Philosopher and missionary surgeon Albert Schweitzer (1875-1965) was a man who rekindled the human spirit of others.
Born on this day in Upper Alsace, Germany, he fulfilled his vow at age 30 to dedicate his life to helping mankind and became an international symbol of humanitarianism, his name synonymous with altruism.
"Do something for somebody every day for which you do not get paid," he urged.
Schweitzer, an accomplished organist and Bach scholar, founded a hospital in Lambarene, Africa to fight malaria and leprosy, then donated his prize money from the 1952 Nobel Peace Award to build a leper colony. Natives came from hundreds of miles away for treatment.
"I don't know what your destiny will be, but one thing I know, the only ones among you who will be really happy are those who have sought and found how to serve," he said.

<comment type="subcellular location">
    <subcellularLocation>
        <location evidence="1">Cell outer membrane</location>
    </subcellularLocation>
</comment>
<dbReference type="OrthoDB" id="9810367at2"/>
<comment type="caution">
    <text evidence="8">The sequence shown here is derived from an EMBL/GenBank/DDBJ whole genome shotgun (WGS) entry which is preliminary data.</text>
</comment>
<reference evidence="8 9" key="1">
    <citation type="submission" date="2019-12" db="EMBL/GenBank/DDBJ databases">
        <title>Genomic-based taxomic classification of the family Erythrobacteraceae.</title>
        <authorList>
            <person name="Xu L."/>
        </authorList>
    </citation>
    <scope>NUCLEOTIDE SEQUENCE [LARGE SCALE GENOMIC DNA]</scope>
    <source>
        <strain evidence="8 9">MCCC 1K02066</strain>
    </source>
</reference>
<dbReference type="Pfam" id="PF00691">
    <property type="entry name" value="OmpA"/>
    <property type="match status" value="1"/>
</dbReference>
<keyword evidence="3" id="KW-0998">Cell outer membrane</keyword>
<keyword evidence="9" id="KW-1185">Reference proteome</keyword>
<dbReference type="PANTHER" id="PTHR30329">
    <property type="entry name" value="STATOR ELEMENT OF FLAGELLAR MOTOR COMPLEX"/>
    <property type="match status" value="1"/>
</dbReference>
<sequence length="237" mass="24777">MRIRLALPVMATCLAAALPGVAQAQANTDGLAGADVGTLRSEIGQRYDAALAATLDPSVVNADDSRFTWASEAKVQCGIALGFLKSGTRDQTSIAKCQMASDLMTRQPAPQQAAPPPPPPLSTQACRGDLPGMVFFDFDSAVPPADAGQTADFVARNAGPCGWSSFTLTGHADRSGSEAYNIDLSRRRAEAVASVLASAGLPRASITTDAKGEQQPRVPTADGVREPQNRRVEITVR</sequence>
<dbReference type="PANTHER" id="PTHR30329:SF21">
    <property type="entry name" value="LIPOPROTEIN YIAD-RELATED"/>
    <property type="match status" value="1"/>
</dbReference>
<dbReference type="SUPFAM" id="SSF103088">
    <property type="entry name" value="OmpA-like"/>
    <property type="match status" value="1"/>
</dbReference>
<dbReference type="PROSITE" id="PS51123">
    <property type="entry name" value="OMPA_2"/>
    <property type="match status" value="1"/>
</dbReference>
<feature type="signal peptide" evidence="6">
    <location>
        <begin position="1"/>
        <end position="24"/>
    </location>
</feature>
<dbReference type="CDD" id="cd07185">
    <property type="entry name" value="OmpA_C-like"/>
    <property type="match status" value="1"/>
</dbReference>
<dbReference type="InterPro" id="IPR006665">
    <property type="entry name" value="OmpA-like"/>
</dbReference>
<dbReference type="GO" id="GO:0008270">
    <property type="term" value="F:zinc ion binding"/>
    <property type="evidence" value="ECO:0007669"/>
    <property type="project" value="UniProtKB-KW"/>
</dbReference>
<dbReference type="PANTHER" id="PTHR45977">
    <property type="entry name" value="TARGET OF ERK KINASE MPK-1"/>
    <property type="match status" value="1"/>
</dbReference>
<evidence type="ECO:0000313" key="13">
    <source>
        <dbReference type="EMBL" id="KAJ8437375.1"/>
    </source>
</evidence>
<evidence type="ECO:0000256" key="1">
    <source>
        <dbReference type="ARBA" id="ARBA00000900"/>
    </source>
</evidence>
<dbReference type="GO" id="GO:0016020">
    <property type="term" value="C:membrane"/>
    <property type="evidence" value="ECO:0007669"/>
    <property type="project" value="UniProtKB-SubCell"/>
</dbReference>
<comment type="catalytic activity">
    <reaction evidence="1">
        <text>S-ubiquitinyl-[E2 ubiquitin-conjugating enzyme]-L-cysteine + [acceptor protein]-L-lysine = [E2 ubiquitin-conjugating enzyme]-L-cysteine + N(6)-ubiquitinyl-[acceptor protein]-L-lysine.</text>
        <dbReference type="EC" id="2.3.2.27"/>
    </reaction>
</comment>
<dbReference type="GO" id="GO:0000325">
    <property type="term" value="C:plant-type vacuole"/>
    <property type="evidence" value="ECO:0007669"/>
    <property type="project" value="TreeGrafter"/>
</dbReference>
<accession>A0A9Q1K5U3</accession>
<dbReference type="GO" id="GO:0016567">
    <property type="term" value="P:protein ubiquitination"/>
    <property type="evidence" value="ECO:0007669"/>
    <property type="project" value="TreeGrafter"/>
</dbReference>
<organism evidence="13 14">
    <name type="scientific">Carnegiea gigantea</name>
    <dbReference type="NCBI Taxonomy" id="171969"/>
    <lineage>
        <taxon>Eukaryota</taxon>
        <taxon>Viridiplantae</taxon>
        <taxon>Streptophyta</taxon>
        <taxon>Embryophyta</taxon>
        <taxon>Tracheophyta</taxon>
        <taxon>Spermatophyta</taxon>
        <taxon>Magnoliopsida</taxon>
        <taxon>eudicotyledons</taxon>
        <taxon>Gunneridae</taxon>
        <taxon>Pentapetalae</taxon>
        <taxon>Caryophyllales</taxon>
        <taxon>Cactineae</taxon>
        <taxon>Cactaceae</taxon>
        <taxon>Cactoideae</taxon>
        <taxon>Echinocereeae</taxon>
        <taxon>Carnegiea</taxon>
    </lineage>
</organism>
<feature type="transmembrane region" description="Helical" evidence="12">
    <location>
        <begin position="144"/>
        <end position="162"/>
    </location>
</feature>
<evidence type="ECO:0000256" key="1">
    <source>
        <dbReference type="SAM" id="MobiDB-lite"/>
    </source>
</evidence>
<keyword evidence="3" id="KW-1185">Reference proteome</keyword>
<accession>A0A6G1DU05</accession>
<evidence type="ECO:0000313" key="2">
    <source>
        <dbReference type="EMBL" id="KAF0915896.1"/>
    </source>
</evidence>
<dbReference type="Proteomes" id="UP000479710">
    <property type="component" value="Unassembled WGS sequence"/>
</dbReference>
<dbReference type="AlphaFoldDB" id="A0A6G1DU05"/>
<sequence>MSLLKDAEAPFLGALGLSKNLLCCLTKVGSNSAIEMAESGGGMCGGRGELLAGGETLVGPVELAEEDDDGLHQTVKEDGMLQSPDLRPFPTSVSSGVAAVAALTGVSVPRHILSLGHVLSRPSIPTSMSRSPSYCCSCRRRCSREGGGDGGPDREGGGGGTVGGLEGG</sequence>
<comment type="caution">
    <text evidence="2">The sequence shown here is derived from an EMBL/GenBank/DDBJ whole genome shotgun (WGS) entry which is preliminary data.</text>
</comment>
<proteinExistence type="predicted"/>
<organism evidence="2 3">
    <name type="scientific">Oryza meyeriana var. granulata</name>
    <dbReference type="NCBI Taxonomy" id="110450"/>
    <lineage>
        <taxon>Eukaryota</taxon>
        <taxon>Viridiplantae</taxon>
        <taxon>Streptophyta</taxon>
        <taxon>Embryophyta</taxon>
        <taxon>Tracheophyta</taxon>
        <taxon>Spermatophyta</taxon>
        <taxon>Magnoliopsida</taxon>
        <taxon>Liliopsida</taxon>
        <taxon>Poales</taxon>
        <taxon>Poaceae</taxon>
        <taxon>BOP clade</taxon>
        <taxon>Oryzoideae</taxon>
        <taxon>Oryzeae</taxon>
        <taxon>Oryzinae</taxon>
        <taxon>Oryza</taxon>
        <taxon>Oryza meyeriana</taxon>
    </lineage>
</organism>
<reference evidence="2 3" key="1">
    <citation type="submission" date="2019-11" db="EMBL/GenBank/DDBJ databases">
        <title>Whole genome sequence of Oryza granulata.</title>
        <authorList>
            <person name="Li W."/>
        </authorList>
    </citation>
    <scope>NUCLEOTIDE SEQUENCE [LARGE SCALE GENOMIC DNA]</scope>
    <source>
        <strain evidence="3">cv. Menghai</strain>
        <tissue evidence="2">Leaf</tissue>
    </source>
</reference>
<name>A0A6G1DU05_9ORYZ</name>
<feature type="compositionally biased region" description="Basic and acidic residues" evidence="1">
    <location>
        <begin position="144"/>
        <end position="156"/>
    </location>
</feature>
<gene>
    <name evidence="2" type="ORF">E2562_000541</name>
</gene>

He was also a passionate animal lover. While working in Africa, Schweitzer wrote an ethical philosophy called "reverence for life" which applied to the preciousness of all living things and the abolishment of all nuclear weapons.
"To affirm life is to deepen, to make more inward," he believed, "and to exalt the will to live." The Albert Schweitzer Fellowship has been promoting reverence for life in action since 1940.
More Albert SCHWEITZER Quotations
Obstacles build strength.